Extractions: Synopsis for August 25, 2000 MMWR articles are embargoed until 4 p.m. E.S.T. Thursdays. State-Specific Cholesterol Screening Trends United States, 19911999 Trends in Cigarette Smoking Among High School Students United States, 19911999 Progress Toward Poliomyelitis Eradication Pakistan, 1999June 2000 Although significant progress has been made in lowering cholesterol levels since the mid-1980s, few states attained the year 2000 national health objective for cholesterol screening in 1999 according to data from a state-based national survey. The year 2000 objective aims to increase to 75% the proportion of US adults aged 20 years and older who have had their blood cholesterol checked within the preceding five years. Overall, slightly more than 70% of US adults were screened for high blood cholesterol in 1999. Only the District of Columbia and nine states attained the national objective for the year 2000. Also, in spite of reported increases in cholesterol screening in the late 1980s, decreases were observed in the percentage of adults screened in seven states between 1991 and 1999. Only the District of Columbia and seven states are projected to attain the year 2010 objective of 80% screened.
CDC Media Relations: Press Release including sexual activity, among a national sample of high school students. fiscaland technical assistance to 48 states, the district of columbia, 18 local http://www.cdc.gov/od/oc/media/pressrel/r020927.htm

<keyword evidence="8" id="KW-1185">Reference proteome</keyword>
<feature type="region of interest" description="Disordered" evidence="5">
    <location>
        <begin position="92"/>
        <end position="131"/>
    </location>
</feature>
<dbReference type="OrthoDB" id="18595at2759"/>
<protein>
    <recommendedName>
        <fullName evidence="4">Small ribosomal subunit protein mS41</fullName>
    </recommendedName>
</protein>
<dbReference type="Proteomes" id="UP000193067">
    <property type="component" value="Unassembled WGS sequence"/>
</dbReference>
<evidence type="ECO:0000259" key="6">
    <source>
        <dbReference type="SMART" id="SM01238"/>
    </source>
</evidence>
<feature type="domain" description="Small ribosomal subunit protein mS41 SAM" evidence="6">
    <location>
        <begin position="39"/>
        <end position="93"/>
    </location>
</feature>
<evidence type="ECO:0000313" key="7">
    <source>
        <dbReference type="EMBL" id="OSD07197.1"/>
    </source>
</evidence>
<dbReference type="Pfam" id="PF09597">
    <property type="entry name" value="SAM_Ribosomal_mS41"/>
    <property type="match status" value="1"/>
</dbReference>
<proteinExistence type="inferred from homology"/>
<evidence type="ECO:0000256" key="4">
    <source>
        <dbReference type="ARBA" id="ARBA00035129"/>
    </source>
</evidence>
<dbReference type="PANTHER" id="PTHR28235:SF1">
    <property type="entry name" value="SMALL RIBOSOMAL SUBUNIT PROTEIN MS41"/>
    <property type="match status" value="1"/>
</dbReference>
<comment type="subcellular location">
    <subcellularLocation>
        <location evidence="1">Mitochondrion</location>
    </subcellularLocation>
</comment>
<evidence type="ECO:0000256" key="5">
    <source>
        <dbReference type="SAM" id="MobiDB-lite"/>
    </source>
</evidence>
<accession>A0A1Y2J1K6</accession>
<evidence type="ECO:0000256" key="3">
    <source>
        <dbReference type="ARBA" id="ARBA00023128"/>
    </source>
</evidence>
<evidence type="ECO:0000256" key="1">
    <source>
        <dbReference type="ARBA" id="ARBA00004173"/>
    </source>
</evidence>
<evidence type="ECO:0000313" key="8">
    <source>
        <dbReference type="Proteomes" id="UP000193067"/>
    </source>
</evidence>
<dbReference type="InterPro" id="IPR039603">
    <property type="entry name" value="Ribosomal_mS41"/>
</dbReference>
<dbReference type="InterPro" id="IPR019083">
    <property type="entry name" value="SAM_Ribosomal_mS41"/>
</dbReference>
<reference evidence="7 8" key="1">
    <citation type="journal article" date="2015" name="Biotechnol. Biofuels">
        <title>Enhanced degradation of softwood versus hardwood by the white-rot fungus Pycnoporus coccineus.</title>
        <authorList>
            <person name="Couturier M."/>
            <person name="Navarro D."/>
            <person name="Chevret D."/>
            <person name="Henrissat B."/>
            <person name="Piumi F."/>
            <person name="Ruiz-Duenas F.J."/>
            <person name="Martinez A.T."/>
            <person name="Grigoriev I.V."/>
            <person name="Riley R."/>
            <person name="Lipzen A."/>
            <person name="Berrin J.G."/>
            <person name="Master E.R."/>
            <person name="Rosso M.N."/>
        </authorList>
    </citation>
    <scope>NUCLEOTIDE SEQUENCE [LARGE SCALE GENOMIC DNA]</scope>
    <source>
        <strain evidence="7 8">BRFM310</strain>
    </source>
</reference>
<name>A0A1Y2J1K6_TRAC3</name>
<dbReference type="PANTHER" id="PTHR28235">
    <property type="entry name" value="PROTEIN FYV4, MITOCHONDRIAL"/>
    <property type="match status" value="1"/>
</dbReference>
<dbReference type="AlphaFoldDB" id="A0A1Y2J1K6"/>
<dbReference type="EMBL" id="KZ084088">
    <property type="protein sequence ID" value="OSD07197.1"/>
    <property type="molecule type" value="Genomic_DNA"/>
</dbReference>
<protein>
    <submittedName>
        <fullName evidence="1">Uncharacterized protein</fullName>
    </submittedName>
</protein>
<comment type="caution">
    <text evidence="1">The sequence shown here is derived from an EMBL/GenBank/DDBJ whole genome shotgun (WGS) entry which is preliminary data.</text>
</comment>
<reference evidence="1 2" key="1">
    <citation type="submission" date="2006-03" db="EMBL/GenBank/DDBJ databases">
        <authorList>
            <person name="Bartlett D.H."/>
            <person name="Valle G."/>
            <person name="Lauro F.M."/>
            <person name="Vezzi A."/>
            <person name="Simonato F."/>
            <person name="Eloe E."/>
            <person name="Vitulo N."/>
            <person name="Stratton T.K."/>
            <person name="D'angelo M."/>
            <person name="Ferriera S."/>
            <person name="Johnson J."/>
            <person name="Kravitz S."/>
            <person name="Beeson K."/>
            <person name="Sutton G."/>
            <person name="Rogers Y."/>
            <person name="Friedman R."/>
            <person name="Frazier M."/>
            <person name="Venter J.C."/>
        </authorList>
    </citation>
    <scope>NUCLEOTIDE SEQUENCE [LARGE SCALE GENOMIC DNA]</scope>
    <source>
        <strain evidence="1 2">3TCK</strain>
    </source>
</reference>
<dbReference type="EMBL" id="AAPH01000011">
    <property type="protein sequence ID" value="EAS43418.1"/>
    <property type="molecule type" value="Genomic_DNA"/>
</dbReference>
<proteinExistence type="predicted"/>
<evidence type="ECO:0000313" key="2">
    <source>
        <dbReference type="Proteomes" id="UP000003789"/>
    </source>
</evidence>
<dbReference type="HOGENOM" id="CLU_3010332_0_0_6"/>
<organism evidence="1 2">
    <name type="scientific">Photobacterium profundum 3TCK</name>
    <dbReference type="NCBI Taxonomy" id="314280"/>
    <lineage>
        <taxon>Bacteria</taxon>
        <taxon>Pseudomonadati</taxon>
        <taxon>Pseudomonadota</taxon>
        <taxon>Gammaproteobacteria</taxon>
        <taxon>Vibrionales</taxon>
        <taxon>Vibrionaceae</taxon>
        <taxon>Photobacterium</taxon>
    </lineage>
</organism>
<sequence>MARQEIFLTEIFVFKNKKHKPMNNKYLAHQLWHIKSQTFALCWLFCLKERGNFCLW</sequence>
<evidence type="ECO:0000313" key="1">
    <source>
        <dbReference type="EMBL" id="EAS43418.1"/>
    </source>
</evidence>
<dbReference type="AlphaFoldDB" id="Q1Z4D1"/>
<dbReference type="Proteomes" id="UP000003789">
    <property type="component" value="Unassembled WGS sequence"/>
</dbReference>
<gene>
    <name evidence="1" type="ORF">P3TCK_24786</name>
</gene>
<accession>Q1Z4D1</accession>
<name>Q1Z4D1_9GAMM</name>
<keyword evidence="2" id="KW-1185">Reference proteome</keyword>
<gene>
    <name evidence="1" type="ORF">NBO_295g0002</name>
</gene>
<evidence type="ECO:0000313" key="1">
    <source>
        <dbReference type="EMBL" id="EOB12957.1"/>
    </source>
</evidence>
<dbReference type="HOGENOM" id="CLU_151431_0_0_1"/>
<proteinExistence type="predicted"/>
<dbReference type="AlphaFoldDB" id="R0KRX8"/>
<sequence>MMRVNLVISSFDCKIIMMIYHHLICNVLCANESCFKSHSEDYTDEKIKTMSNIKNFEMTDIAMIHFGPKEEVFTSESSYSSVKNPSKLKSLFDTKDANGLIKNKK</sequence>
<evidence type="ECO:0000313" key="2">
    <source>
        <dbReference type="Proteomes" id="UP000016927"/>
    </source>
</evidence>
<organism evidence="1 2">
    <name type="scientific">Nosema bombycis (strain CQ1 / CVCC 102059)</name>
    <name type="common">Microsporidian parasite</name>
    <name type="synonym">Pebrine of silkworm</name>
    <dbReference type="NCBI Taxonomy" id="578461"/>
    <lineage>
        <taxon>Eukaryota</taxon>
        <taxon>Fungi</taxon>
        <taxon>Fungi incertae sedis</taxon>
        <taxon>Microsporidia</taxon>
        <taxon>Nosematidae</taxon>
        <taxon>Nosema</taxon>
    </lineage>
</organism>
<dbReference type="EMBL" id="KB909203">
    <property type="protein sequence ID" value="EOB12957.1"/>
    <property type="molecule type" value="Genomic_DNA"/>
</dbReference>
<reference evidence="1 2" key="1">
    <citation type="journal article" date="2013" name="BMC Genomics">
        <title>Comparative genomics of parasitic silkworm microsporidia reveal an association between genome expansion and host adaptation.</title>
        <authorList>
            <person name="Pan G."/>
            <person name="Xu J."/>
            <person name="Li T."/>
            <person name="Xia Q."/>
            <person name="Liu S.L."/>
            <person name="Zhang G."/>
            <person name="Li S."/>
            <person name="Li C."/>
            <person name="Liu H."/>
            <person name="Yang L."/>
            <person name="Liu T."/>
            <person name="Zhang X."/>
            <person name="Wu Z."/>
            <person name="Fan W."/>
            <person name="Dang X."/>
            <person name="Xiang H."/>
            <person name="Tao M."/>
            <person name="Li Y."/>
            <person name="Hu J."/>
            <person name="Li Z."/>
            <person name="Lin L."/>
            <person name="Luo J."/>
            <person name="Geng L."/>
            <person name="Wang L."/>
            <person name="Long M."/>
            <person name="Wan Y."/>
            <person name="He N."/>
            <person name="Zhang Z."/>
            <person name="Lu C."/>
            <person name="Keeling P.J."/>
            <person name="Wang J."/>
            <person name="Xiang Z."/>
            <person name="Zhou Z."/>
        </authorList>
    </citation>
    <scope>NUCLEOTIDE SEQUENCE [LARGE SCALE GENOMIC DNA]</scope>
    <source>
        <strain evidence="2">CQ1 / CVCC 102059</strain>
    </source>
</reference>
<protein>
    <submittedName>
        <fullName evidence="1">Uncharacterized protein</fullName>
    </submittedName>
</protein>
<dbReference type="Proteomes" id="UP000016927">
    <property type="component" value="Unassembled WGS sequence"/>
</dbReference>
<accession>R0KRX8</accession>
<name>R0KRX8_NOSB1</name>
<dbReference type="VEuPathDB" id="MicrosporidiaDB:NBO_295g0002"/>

Extractions: Contact: CDC, Media Relations Press Release Decline in sexual risk behaviors among high school students from 1991-2001 The percentage of U.S. high school students who ever had sexual intercourse fell from 54.1 percent to 45.6 percent between 1991 and 2001, according to a new analysis of data trends by the Centers for Disease Control and Prevention (CDC). A decline in sexual intercourse occurred among both female and male students, 10th, 11th, and 12th grade students, and black and white students, according to the analysis of 10 years of trend data from CDC's Youth Risk Behavior Survey (YRBS). The percentage of high school students reporting multiple sex partners (defined as four or more) declined overall from 18.7 percent to 14.2 percent from 1991-2001 and among male students, 11th and 12th grade students, and black and white students. Among all sexually active students (those who had sexual intercourse during the 3 months prior to the survey), condom use increased from 46.2 percent in 1991 to 58.0 percent in 1999, then leveled off at 57.9 percent by 2001. A similar increase followed by a leveling off was seen among female students, 10th and 12th grade students, and black students. Among male students, 9th and 11th grade students, and Hispanic and white students, condom use increased throughout the 10-year period.